When evaluating the cost effectiveness of Agile Grid Infrastructure, it is essential to understand what functionality is being provided along with the resulting value streams.  Not all power electronics systems for the distribution grid are created equal.  In this article we examine the case for In-Line Power Regulators (IPRs), purposefully designed to extract maximum value from utility-grade power electronics and make life simpler for distribution planning, engineering and operations personnel. 

The IPR is a multi-function power electronics hardware system deployed along the secondary, based on a combination of series- and shunt-connected power converters and providing a number of power monitoring and management functions including voltage regulation, reactive power compensation, harmonic cancellation and voltage and current sensing.  This utility-grade device represents a new class of agile grid infrastructure that is designed specifically to help distribution utilities cost-effectively address today’s challenges while providing recurring benefits for 25 years or more.  What makes this approach even more compelling is that with selective application of the new IPR systems, utilities can extend the life of all legacy assets currently deployed.  This is part of the new “BAU” – Business Advantage for Utilities.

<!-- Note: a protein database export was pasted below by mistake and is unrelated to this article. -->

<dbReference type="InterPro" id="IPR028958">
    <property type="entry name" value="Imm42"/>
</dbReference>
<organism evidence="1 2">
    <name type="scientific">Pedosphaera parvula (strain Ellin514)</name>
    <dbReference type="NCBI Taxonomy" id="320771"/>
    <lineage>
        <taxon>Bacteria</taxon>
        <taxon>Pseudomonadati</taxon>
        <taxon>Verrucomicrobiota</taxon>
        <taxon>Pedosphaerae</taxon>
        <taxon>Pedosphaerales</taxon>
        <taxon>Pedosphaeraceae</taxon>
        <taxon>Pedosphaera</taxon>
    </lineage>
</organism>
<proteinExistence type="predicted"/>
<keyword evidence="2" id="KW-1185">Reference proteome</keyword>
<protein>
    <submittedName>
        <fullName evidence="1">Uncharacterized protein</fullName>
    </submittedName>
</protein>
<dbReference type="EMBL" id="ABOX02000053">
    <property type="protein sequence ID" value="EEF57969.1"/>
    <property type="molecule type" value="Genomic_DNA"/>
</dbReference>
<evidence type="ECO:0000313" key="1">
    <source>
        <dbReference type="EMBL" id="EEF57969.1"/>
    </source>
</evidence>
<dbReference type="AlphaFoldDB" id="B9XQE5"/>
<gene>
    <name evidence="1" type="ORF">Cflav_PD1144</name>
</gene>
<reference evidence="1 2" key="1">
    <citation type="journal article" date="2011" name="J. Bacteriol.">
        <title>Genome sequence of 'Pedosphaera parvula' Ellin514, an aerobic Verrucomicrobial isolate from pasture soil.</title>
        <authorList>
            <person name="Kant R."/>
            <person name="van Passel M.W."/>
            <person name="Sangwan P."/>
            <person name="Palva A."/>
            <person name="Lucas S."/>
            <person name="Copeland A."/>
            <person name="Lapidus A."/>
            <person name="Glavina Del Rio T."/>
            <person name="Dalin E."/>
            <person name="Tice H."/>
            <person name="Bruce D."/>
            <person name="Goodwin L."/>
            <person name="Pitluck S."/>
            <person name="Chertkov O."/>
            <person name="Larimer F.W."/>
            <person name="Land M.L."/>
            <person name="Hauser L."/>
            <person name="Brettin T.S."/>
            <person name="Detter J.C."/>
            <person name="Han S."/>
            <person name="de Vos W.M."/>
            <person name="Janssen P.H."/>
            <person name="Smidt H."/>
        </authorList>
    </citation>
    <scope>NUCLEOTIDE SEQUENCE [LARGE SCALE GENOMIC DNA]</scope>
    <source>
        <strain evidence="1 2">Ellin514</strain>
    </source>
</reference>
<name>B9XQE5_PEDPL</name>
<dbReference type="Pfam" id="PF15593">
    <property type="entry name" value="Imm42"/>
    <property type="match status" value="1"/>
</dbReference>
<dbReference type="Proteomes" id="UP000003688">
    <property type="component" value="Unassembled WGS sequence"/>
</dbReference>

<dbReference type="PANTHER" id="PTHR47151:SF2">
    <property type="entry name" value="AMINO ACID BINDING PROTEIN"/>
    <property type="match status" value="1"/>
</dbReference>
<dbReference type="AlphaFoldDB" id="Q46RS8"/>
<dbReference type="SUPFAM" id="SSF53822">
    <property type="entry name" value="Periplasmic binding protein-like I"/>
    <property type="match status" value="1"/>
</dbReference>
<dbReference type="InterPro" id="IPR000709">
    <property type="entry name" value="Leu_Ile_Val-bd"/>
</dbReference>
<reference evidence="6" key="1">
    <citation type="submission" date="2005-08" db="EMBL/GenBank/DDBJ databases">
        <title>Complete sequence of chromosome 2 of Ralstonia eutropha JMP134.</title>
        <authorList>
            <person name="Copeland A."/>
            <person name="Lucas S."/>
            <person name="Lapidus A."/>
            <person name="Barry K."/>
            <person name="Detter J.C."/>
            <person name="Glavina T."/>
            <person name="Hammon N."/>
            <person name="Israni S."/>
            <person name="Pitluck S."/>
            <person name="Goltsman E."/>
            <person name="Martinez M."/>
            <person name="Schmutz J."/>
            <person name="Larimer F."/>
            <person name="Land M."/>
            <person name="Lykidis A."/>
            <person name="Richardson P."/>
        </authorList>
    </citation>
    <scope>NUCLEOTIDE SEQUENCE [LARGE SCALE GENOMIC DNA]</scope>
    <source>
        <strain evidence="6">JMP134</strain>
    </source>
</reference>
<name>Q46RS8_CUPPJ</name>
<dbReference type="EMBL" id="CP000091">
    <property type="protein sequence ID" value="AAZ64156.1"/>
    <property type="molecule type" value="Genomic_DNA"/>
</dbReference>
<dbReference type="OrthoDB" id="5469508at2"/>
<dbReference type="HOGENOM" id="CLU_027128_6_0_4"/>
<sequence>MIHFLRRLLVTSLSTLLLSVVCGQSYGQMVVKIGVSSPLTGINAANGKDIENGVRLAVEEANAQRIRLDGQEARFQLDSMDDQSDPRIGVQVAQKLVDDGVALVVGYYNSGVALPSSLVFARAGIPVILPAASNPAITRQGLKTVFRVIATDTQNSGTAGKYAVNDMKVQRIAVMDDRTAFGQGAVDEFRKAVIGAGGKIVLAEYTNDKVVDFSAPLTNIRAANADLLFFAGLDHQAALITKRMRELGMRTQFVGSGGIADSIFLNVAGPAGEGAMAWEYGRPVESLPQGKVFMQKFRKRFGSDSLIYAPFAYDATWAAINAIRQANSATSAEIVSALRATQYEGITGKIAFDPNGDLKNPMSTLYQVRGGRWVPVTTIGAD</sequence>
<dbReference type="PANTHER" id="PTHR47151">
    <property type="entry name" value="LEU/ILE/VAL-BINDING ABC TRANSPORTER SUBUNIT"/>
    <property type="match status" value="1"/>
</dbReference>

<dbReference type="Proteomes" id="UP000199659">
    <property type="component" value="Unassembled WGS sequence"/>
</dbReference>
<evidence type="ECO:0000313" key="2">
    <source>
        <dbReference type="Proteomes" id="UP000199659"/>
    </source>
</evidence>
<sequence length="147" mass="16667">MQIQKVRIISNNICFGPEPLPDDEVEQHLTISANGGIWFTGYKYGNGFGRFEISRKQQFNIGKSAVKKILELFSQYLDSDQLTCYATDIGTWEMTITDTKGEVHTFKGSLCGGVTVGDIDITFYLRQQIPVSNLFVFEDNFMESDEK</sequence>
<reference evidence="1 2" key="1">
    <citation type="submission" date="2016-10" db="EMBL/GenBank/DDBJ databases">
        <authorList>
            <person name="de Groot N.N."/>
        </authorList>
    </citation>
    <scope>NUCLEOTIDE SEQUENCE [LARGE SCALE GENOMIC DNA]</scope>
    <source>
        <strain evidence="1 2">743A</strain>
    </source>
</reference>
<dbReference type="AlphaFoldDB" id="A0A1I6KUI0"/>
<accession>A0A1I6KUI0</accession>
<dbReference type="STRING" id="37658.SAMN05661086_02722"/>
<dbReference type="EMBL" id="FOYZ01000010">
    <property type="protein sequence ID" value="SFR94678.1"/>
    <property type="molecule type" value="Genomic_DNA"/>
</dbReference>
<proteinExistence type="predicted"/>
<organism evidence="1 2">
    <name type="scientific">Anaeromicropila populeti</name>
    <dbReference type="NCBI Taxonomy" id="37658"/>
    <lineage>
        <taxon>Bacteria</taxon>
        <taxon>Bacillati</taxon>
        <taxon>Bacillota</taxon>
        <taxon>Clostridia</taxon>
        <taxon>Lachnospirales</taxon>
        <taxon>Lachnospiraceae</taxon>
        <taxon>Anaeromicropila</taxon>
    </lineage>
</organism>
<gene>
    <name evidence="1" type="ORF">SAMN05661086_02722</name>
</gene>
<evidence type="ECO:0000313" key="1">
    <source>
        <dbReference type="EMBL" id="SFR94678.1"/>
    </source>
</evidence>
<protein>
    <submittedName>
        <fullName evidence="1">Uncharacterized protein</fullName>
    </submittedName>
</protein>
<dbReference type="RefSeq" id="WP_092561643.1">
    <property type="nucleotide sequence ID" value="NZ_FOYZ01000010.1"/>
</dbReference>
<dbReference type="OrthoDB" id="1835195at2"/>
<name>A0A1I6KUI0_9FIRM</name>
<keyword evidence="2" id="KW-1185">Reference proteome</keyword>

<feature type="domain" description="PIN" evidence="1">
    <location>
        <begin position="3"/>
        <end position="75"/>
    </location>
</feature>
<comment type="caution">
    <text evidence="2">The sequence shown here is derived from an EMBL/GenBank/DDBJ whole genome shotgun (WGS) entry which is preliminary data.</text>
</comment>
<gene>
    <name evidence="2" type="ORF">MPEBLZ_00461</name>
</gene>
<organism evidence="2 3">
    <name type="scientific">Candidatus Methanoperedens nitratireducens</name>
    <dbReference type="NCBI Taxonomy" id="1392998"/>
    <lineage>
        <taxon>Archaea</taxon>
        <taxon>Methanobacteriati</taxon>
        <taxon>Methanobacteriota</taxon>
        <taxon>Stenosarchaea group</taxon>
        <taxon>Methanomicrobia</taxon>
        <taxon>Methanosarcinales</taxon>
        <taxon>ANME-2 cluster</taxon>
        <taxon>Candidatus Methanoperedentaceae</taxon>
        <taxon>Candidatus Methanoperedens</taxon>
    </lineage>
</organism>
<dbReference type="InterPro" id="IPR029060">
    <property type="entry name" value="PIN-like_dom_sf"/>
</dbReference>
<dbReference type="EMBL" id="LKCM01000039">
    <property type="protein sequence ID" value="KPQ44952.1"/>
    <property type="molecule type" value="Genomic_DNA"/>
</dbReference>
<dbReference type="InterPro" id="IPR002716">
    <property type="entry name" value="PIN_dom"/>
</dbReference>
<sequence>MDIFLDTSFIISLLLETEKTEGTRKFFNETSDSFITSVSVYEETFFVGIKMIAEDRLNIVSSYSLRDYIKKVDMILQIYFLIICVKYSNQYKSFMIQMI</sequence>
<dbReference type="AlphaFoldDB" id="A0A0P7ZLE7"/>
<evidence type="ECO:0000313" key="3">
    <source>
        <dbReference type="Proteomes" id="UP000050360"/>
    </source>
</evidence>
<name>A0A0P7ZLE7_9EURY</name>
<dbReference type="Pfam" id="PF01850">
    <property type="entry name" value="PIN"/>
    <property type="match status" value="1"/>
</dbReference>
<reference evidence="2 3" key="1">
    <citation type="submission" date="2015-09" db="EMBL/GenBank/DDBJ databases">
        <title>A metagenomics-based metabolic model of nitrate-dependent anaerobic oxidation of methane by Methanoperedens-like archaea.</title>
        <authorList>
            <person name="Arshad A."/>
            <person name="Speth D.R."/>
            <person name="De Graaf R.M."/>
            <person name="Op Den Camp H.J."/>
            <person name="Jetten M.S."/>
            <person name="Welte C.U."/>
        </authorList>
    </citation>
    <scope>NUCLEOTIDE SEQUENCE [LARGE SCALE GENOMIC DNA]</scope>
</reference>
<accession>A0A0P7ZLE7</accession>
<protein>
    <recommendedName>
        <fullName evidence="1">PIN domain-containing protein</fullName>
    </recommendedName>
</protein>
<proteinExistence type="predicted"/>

As discussed in the previous articles, one of the most important functions provided by the IPR is voltage regulation.  How will utilities assure customer voltage compliance in light of 21st century power distribution requirements?  By decoupling primary and secondary voltage and providing a wide range (±10%) of continuous, precise and dynamic voltage boost and voltage buck, the IPR effectively addresses a number of existing and emerging requirements including ANSI compliance, asset life extension, DG integration, energy efficiency or CVR, utility-side peak demand reduction or Demand Response (DR), and power quality sag/swell mitigation.  Many of these applications require more than 0.5% to 1.5% voltage adjustment along with the ability to actively provide voltage boost or buck to deal with a variety of loading and generation scenarios.  The old business-as-usual solutions, such as reconductoring or asset replacement, are proving to be inadequate in responding to these demands.